This marriage was planned months in advance, but Mikhail claimed he married at this particular time because Aleksey was hovering near Death in Spała, Poland, of a serious hemorrhage in the groin and stomach. It’s not that he didn’t love his nephew, but rather that Mikhail was terrified of having to become heir presumptive again. If he became either Tsar or heir presumptive, he’d be absolutely forbidden from marrying a commoner. Thus, his morganatic marriage removed him from the line of succession.

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Mikhail was banished from Russia, and he, Natalya, and Georgiy spent the next few years living in England, Switzerland, and France. All his assets had also been frozen, and his brother seized control of his estates. As aforementioned, these House Laws were absolutely draconian, and divorced from realistic, normal human feelings and modern developments.

Mikhail got permission to come home to serve in the Great War, and Natalya and Georgiy came with him. He served very bravely in the Caucasian Native Cavalry, as a major-general, and was quite popular among his men. Unlike his inept brother, he was a great military leader. In 1915, Georgiy was made legitimate, and he and Natalya were created Count and Countess Brasov(a).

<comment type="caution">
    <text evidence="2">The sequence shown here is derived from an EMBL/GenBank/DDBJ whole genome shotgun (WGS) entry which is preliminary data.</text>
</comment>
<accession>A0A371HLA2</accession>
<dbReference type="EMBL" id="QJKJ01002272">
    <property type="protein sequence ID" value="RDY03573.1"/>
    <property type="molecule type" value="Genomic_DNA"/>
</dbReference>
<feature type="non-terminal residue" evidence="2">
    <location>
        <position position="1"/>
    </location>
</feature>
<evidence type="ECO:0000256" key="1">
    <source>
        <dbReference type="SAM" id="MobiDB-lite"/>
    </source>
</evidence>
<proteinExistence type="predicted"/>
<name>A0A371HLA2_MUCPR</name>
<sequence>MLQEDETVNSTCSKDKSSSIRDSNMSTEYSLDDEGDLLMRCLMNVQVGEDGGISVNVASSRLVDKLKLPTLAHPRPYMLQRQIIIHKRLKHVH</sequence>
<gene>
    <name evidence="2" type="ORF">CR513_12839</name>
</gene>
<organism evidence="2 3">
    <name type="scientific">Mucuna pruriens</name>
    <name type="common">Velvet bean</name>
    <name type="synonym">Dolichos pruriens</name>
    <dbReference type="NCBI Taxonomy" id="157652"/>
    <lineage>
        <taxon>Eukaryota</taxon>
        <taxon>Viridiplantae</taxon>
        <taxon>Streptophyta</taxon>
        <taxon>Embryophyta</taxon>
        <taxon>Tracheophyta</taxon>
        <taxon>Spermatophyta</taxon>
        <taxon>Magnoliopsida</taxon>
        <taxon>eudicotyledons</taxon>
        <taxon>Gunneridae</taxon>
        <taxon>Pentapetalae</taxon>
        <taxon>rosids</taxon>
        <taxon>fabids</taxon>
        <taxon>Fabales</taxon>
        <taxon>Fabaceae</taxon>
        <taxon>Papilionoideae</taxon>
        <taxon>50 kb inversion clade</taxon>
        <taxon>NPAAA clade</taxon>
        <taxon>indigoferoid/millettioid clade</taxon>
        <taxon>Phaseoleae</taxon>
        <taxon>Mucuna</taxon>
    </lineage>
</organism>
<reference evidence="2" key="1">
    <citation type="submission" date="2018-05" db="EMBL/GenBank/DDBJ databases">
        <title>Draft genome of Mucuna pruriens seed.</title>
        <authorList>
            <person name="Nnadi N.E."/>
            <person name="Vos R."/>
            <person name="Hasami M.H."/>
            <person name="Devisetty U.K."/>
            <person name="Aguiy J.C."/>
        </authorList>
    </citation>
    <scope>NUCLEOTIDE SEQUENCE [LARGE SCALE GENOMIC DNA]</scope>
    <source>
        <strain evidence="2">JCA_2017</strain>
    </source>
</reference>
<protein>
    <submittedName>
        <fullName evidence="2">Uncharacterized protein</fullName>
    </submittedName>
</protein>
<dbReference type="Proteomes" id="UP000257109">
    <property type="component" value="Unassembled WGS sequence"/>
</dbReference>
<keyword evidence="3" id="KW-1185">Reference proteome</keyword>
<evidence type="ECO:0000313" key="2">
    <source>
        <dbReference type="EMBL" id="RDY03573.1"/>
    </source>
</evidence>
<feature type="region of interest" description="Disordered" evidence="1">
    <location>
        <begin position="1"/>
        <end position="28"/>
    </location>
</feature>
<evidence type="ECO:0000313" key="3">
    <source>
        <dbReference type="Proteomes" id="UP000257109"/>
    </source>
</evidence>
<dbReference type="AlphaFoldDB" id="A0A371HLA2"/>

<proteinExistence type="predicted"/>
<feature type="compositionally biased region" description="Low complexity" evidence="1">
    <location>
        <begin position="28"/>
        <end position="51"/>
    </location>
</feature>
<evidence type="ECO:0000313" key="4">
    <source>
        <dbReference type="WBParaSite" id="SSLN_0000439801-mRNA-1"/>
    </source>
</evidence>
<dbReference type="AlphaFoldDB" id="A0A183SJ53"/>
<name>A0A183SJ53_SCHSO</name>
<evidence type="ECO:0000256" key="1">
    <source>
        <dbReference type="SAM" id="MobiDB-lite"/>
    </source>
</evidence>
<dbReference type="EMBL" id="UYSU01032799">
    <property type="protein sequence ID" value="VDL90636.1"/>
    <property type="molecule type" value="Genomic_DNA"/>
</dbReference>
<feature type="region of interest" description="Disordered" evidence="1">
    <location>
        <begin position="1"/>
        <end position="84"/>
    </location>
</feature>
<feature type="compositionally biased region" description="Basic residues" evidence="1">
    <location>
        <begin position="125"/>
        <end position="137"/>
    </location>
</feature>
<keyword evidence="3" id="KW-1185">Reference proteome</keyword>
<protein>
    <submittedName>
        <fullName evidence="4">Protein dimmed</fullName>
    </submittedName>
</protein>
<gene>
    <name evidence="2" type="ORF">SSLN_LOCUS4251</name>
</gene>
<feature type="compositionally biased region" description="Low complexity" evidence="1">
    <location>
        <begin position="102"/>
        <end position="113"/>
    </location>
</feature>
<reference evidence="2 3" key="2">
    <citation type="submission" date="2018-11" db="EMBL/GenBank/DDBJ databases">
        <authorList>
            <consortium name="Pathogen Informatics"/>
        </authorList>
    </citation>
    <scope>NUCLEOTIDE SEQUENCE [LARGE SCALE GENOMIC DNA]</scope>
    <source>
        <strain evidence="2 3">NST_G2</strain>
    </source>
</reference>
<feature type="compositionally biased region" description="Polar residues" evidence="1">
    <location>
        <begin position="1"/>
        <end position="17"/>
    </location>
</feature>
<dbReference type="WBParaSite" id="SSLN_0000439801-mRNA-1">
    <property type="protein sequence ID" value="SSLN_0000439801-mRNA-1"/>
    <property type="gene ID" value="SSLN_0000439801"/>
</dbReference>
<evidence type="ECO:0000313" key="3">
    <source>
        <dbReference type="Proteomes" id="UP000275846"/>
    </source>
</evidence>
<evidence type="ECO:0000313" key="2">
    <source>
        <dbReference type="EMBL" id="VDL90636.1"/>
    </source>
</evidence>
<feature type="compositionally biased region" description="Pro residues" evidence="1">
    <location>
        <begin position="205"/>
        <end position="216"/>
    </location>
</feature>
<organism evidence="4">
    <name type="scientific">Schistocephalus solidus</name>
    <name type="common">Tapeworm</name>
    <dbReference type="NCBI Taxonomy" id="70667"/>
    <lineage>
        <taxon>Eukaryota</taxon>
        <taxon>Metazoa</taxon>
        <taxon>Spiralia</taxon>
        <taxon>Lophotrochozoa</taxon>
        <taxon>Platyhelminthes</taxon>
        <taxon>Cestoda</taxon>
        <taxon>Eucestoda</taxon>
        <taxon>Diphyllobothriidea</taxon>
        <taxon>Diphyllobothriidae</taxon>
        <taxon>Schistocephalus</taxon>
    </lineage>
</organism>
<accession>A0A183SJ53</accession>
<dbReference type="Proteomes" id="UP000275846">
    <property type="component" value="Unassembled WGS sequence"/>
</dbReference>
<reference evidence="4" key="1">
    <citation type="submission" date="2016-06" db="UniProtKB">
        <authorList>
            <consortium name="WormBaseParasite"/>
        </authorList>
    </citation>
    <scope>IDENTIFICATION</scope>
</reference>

When Nicholas II illegally abdicated, he offered the throne to Mikhail, who abdicated after all of a day. Mikhail’s family was initially under house arrest, and then in March 1918, he and his secretary, Brian Johnson, were arrested and sent to Perm. Both were murdered in June 1918. Their remains have never been found. Natalya and Georgiy escaped to England.

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In my alternative history, Mikhail is rescued, and becomes Aleksey’s Regent. He’s a wonderful guardian to his nephew and nieces, even if he has to use some tough love at the beginning. He even relaxes the House Laws, though not as radically as his nephew will. No matter what, he’s always got his nephew’s back, and helps to prepare him for coming to the throne in his own right when he feels he’s ready.

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5 comments on “Grand Duke Mikhail Aleksandrovich

  1. Tarkabarka says:

    What a remarkable man 🙂 Marrying to get out of the line of succession is genius. Joke’s on the people who stuck to the House Laws… And this wasn’t even that long ago.
    I am looking forward to meeting him in the book 🙂

    @TarkabarkaHolgy from
    The Multicolored Diary
    MopDog

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  2. jazzfeathers says:

    I like this man 🙂

    @JazzFeathers
    The Old Shelter – Jazz Age Jazz

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  3. So much responsibility placed on a man’s shoulders just for being born in the family. Ready or not … He sure was his own person, his own individual, at a very difficult time in history. Thank you for sharing.

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  4. […] the younger and the Kunstkamera (9 views) The Lower Dacha of Peterhof and Leo (23 views) Grand Duke Mikhail Aleksandrovich (12 views) Nevskiy Prospekt (10 views) Grand Duchess Olga Nikolayevna (22 views) The Passage and […]